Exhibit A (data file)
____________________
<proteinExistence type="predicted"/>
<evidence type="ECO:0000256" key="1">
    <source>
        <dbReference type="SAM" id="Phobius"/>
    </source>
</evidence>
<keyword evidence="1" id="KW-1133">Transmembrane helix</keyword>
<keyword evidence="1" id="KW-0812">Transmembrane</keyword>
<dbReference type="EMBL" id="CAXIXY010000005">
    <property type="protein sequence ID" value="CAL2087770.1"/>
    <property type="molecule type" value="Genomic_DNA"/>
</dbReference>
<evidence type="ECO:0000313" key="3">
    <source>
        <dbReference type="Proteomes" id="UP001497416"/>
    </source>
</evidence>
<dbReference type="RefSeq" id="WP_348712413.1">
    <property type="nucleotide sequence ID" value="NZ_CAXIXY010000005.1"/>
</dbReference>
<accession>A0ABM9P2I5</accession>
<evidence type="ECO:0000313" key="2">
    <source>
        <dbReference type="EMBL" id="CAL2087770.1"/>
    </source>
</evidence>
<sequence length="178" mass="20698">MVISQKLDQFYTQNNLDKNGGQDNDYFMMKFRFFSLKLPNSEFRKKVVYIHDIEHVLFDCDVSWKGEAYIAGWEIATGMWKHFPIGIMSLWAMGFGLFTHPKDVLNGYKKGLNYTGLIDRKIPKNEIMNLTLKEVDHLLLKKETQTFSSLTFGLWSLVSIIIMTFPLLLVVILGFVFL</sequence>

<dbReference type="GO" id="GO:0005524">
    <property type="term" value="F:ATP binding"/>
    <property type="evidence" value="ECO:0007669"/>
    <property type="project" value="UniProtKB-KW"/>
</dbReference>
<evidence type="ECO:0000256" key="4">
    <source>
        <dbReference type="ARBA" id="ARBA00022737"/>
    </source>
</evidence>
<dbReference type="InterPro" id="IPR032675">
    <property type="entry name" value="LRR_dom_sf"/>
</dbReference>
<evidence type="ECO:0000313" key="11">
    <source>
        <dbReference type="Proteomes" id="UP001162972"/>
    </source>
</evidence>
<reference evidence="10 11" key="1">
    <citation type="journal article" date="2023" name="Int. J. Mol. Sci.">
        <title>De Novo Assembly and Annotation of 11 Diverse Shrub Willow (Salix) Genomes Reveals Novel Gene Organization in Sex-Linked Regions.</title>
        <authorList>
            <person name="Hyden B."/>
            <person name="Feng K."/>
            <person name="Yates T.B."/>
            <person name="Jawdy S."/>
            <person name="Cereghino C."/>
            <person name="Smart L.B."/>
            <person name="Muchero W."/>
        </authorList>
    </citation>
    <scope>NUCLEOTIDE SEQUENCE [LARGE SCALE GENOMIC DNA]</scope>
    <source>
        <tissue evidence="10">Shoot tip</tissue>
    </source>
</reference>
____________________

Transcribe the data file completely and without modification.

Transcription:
<proteinExistence type="predicted"/>
<evidence type="ECO:0000256" key="1">
    <source>
        <dbReference type="SAM" id="Phobius"/>
    </source>
</evidence>
<keyword evidence="1" id="KW-1133">Transmembrane helix</keyword>
<keyword evidence="1" id="KW-0812">Transmembrane</keyword>
<dbReference type="EMBL" id="CAXIXY010000005">
    <property type="protein sequence ID" value="CAL2087770.1"/>
    <property type="molecule type" value="Genomic_DNA"/>
</dbReference>
<evidence type="ECO:0000313" key="3">
    <source>
        <dbReference type="Proteomes" id="UP001497416"/>
    </source>
</evidence>
<dbReference type="RefSeq" id="WP_348712413.1">
    <property type="nucleotide sequence ID" value="NZ_CAXIXY010000005.1"/>
</dbReference>
<accession>A0ABM9P2I5</accession>
<evidence type="ECO:0000313" key="2">
    <source>
        <dbReference type="EMBL" id="CAL2087770.1"/>
    </source>
</evidence>
<sequence length="178" mass="20698">MVISQKLDQFYTQNNLDKNGGQDNDYFMMKFRFFSLKLPNSEFRKKVVYIHDIEHVLFDCDVSWKGEAYIAGWEIATGMWKHFPIGIMSLWAMGFGLFTHPKDVLNGYKKGLNYTGLIDRKIPKNEIMNLTLKEVDHLLLKKETQTFSSLTFGLWSLVSIIIMTFPLLLVVILGFVFL</sequence>

<dbReference type="GO" id="GO:0005524">
    <property type="term" value="F:ATP binding"/>
    <property type="evidence" value="ECO:0007669"/>
    <property type="project" value="UniProtKB-KW"/>
</dbReference>
<evidence type="ECO:0000256" key="4">
    <source>
        <dbReference type="ARBA" id="ARBA00022737"/>
    </source>
</evidence>
<dbReference type="InterPro" id="IPR032675">
    <property type="entry name" value="LRR_dom_sf"/>
</dbReference>
<evidence type="ECO:0000313" key="11">
    <source>
        <dbReference type="Proteomes" id="UP001162972"/>
    </source>
</evidence>
<reference evidence="10 11" key="1">
    <citation type="journal article" date="2023" name="Int. J. Mol. Sci.">
        <title>De Novo Assembly and Annotation of 11 Diverse Shrub Willow (Salix) Genomes Reveals Novel Gene Organization in Sex-Linked Regions.</title>
        <authorList>
            <person name="Hyden B."/>
            <person name="Feng K."/>
            <person name="Yates T.B."/>
            <person name="Jawdy S."/>
            <person name="Cereghino C."/>
            <person name="Smart L.B."/>
            <person name="Muchero W."/>
        </authorList>
    </citation>
    <scope>NUCLEOTIDE SEQUENCE [LARGE SCALE GENOMIC DNA]</scope>
    <source>
        <tissue evidence="10">Shoot tip</tissue>
    </source>
</reference>